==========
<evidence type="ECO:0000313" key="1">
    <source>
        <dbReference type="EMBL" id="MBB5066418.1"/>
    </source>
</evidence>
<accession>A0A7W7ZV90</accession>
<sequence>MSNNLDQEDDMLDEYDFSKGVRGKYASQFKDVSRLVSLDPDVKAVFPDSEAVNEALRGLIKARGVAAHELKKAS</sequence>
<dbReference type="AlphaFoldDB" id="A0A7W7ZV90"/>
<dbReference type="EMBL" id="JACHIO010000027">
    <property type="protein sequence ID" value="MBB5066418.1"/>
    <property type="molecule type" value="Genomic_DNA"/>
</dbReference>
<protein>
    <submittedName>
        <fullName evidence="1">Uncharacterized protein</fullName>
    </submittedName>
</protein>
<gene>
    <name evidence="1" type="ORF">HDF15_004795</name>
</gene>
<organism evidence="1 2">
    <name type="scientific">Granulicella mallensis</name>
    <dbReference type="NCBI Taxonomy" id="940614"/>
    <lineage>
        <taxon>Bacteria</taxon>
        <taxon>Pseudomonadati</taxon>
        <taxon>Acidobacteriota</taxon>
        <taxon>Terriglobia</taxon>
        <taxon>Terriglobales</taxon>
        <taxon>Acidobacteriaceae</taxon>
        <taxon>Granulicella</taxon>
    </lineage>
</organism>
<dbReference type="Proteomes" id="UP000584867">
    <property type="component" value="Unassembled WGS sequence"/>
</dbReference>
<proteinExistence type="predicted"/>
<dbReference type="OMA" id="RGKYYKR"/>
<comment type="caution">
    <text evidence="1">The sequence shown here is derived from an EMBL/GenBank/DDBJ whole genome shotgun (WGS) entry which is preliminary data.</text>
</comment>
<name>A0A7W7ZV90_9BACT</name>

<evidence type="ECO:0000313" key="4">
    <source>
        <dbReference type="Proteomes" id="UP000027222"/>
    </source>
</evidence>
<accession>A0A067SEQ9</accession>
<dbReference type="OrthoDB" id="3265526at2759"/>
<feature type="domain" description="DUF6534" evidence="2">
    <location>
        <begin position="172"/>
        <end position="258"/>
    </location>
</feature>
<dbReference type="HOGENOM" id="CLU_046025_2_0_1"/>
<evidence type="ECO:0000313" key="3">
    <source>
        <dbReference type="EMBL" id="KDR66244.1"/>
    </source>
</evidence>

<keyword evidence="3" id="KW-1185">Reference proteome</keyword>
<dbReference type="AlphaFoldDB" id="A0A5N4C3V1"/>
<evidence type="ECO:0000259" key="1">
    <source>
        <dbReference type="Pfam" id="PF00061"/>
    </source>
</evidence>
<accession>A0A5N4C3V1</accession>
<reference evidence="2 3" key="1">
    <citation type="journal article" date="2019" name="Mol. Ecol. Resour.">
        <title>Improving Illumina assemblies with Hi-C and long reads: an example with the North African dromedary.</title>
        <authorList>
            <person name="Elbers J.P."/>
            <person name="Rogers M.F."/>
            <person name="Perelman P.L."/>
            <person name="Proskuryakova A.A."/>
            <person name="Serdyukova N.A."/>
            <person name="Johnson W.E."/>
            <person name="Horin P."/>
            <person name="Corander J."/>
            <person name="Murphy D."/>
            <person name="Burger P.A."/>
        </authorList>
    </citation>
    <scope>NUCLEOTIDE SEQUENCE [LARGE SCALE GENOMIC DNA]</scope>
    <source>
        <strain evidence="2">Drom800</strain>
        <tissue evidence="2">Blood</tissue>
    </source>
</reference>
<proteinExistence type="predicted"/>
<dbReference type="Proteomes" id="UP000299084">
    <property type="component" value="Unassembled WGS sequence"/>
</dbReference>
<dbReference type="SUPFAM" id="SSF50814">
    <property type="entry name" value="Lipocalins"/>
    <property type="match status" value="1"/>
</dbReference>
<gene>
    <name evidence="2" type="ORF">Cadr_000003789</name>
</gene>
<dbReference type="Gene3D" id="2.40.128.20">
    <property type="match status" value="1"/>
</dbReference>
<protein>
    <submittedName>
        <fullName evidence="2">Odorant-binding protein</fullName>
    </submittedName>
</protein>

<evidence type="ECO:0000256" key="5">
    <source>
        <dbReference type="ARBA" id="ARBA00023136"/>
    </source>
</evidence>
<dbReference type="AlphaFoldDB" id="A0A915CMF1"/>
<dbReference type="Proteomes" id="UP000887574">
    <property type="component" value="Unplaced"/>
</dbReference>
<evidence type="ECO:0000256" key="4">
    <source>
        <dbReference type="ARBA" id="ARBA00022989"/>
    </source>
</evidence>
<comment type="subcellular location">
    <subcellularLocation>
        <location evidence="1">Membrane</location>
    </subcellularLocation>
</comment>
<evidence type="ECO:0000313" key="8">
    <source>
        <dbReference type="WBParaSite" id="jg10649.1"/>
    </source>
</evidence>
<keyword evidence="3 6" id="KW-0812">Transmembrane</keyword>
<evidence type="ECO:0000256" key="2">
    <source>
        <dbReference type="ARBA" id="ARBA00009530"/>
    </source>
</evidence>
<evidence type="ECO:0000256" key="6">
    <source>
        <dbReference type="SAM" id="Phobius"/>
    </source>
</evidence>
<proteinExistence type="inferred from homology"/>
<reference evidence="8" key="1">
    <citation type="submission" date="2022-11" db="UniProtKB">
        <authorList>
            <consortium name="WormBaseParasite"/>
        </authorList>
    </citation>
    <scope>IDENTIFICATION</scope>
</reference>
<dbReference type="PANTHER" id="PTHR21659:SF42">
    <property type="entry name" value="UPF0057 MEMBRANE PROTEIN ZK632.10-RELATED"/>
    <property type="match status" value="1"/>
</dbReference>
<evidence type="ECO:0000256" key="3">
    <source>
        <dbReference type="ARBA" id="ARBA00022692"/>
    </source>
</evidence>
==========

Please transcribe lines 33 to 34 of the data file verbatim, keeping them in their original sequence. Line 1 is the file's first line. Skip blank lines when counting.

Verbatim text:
</organism>
<dbReference type="Proteomes" id="UP000584867">